In experimental research, you start out with a hypothesis about something happening in your business, and test it by manipulating an independent variable – or multiple independent variables – to find out the effect on a dependent variable. Strictly speaking, experimental research should follow rigorous scientific principles, but in business it’s more likely you will adopt a quasi-experimental approach with less emphasis on method and more on results.

One of the most popular applications of experimental research in business is A/B testing. A/B testing pits two or more variations of something against one another to find out which is more successful. It’s commonly used in marketing management when developing ads or marketing campaigns. In A/B testing, the hypothesis you’re testing is that both or all variations are equally successful. You’ll disprove this if one of the variants gets better results.

One of the benefits of A/B testing is that you can test multiple variants simultaneously by segmenting your audience.

For example, Kornitzer et. al (2020) used A/B testing in a healthcare setting to compare 9 patient messaging options to see which were more effective at preventing hospital appointment no-shows. The options each used a behavioural ‘nudge’ to encourage patients not to skip their appointments. By randomly assigning patients with upcoming appointments into groups, the researchers were able to test all 9 messaging approaches simultaneously. They determined that the most successful messages were those reminding people that skipping their appointment negatively impacted other patients who needed care.

Correlational research

Unlike causal research and experimental research, which look at relationships between a dependent variable and the independent variables acting on it, correlational research doesn’t deal with cause and effect. Instead it looks at phenomena that occur in proportion to one another, without one necessarily having to act on the other.

This kind of business research is helpful because it acts as a starting-point for further research. It can provide promising hypotheses that are worth investing in, as opposed to just guessing which variables might be related causally. Correlational research can also be used to bust myths and remove unhelpful assumptions.

For example, a correlational study by Stanley (2011) explored the relationship between corporate social responsibility and financial performance, using quantitative data to challenge assumptions that socially responsible behaviour is negatively associated with financial success in business.

Combined qualitative and quantitative research methods

Mixed mode research

Mixed mode is a form of business research that combines quantitative and qualitative research methods in a single research project. Qualitative business research can be used in an exploratory way to uncover the questions that should be addressed more deeply. Quantitative research is used to investigate specific research questions arising from the qualitative study. Then, a second round of qualitative research might be used to add depth and nuance to the quantitative verdict, bringing the insights to life.

Survey research

Surveys are a staple among business research methods, as well as being to collect data in other forms of research such as academic studies. A survey can generate both qualitative and quantitative data, depending on the question formats used. It’s a familiar format for most people, and can be taken in a variety of formats from online surveys to telephone surveys. This makes it a very inclusive method, giving you maximum access to your target audience. Survey business research can be used for everything from customer satisfaction to concept testing.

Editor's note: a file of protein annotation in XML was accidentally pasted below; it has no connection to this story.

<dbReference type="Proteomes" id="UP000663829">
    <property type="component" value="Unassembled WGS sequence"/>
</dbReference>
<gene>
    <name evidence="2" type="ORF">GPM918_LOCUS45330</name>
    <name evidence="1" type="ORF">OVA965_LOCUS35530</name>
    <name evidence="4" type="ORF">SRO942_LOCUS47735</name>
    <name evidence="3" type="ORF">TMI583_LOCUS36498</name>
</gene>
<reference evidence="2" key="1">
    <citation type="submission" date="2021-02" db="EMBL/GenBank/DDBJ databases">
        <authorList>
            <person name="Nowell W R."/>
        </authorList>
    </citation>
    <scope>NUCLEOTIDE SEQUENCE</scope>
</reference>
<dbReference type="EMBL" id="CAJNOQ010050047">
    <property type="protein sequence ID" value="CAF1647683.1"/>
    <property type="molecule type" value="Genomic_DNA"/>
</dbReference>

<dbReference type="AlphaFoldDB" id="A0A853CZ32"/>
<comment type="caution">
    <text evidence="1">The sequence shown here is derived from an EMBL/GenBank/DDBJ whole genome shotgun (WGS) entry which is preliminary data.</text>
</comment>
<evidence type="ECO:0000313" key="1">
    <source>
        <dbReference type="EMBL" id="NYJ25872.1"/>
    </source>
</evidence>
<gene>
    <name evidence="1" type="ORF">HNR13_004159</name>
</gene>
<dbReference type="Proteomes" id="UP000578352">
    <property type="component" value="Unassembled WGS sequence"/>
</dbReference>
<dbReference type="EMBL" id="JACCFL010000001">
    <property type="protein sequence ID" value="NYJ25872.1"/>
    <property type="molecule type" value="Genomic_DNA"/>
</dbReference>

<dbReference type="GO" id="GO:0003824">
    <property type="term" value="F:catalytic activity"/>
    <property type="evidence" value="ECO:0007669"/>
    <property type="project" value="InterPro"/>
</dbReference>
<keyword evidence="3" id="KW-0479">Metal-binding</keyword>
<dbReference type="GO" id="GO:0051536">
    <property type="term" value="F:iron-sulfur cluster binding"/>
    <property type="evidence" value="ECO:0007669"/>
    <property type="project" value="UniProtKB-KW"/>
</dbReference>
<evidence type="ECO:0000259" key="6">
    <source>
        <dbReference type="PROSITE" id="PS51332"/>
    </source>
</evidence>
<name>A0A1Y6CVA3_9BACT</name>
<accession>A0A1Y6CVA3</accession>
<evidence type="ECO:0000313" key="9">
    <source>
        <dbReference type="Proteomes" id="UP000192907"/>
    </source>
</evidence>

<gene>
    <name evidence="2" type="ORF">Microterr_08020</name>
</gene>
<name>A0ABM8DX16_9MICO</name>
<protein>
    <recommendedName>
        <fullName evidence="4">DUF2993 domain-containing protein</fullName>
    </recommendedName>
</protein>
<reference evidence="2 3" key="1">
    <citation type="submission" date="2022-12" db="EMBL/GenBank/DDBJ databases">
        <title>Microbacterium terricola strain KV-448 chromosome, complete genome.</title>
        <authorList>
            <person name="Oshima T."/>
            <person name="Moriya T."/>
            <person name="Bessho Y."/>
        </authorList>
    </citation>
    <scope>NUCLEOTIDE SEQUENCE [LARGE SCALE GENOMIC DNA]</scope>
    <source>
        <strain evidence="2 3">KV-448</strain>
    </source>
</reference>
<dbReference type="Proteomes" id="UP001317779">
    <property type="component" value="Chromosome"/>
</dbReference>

Today’s technology means that surveys can be integrated right into the experiences they’re measuring. This helps offset some of the weaknesses of the survey method, such as participants misremembering or generalising their experiences, or forgetting details because of the time lag between the events being studied and the participant taking the survey.

For example, Virgin Media used on page surveys to gather user feedback from website customers who had abandoned their carts. These in-the-moment insights helped them not only to understand the customer pain points, but to put them right quickly and efficiently.

Case study research

In case study research, the emphasis is on depth rather than breadth. Researchers explore a particular phenomenon in situ, looking at how a group or organisation behaved in a specific time and place, and what happened as a result. It is both a quantitative research method and a qualitative research method, as the research involves both types of data.

Case study research can be very helpful in business, as it offers an opportunity to learn how other companies approached a challenge you might be facing, and to learn from the solutions they devised and the obstacles they faced. However, this research method does require care and attention on the part of the researcher to make sure the research involves relevant cases. They must fully understand the similarities and differences between their own business goals and the situation being explored, in order to avoid incorrectly assuming equivalence and coming to faulty conclusions.

Case study research really comes into its own in emerging areas where best practice approaches are not yet firmly established.

For example, Urbaniti et al. (2020) conducted case study research on circular economy practices in multiple European manufacturing businesses. They noted different managers’ peculiar and innovative approaches to achieving the circular economy business model, taking into account environmental factors like legislation which helped shape the approaches.

The ultimate guide to conducting market research